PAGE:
When I graduated with my BSW in 2006, I was still working with CSFS. I moved to Burns Lake to become a Guardianship Social Worker, where I started to see changes that were happening in the child welfare system; changes that were slow but still happening to better the lives of children in care. I later became the Guardianship Team Leader. We follow policy that the government has set out, but we are the change for the children in care that we work with.  

Connecting children and youth back to their bio-families is the most rewarding. All children and youth need to feel connected. This connection to their family and community forms their identity. When children and youth have a strong identity, they have a good self esteem to make awesome choices for a healthy life. 

I have so many favourite memories, like when children in care age out of care, but still contact me to tell me stories about their lives. I love CSFS policies in that when child in care age out of CSFS care, they can always reach out to us (social workers) and we will support them. Reuniting children back with their bio-families and communities are also atop of the list for favourite memories.


Charity Morris

Charity is an Integrated Services Support Worker at Carrier Sekani Family Services. She has been in the field of social work since 2017, and is currently enrolled in the Indigenous Human Services Diploma program at Nicola Valley Institute of Technology (NVIT).

I got into social work because I myself grew up in the child welfare system and hope to bring my experience from that to contribute in making the system better for all children/youth and to show others a different aspect of social work from a former child/youth in-care’s view.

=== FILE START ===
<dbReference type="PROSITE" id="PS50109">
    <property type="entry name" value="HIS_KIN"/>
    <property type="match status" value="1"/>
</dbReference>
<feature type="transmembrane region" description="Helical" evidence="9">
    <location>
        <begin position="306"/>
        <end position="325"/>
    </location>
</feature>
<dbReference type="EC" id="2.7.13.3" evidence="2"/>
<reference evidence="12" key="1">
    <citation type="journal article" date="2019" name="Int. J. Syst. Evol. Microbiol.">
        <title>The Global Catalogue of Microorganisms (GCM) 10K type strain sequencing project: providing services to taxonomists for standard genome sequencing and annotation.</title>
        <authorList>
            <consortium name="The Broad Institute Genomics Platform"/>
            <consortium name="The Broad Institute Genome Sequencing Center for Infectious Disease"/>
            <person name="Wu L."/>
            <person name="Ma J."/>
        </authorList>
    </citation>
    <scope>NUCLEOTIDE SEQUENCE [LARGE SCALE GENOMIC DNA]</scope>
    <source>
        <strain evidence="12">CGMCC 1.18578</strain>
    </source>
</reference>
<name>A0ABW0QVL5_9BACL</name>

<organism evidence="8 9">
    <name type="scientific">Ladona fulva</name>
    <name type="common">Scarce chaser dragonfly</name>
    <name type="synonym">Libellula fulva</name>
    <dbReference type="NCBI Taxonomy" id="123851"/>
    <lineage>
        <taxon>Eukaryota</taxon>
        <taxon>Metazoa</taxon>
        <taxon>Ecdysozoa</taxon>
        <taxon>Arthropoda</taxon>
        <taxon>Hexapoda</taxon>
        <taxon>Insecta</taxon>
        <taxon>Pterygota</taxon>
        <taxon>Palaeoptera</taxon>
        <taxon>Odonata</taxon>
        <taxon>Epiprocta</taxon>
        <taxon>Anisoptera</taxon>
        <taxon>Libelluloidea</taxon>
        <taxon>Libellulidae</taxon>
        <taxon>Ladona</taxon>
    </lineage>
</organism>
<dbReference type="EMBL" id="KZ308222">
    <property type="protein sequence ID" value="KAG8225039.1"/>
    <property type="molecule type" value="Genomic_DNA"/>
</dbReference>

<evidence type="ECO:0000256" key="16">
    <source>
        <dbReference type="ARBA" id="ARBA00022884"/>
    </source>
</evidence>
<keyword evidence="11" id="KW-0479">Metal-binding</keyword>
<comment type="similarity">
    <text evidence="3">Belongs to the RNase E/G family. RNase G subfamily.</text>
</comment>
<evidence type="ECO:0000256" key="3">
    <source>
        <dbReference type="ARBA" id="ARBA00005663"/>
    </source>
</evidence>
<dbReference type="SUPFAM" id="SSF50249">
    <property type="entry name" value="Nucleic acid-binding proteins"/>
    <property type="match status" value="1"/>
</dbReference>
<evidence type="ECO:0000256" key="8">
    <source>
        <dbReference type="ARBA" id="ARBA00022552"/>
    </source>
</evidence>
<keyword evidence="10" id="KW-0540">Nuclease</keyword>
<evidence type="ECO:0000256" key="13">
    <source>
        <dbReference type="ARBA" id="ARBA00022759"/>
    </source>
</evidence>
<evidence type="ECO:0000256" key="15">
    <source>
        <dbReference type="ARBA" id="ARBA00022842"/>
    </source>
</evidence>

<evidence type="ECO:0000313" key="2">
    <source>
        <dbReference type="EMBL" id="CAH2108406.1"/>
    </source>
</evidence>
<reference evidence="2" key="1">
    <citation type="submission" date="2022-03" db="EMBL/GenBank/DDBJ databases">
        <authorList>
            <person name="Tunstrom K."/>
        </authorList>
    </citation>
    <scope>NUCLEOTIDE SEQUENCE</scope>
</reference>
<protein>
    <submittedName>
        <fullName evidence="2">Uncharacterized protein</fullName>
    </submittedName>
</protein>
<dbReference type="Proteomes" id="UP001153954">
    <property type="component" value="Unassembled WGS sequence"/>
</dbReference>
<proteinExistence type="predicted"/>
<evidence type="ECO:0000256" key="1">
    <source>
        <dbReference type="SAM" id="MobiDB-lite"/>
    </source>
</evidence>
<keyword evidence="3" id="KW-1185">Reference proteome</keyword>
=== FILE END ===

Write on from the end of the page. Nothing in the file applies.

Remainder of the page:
I enjoy working with children and youth to help them be the best they can be, but also finding and being their true selves.  As a child/youth in care, it's SO important to know your identity & place in life so that you’re not always in survival mode; but rather in THRIVING mode!!



Roxanne Vanzetta

Roxanne is an Integrated Services Team Lead at Carrier Sekani Family Services. She graduated from UNBC with a Bachelor of Social Work in 2008, and has been with CSFS since 2009. 

I am a member of Cheslatta Carrier Nation, Bear Clan, and I come from a family of natural helpers, like my mother Hazel Burt, I felt like social work was a good fit for me and I take pride in working for an agency like CSFS who empowers our Nation members and families.

As a Carrier Woman, I am passionate about working with First Nations children and youth, which includes community members from my own Nation. I am fortunate to have made life-long connections with children who are now young adults. I still love connecting with them and they continue to reach out to me for support and to let me know how they are doing. Some are now raising their own children and I feel privileged to still be involved in their lives and watch their little ones grow.


Amy Merritt

Amy is the Director of Youth Services at Carrier Sekani Family Services. She has been in the field of social work since 2004. She graduated with her Bachelor of Social Work in 2005, and earned her Masters of Social Work in 2013.

I got into social work because  I wanted to work with people and be involved in positive change in some capacity. My Aunt was a social worker and she was always someone I looked up to.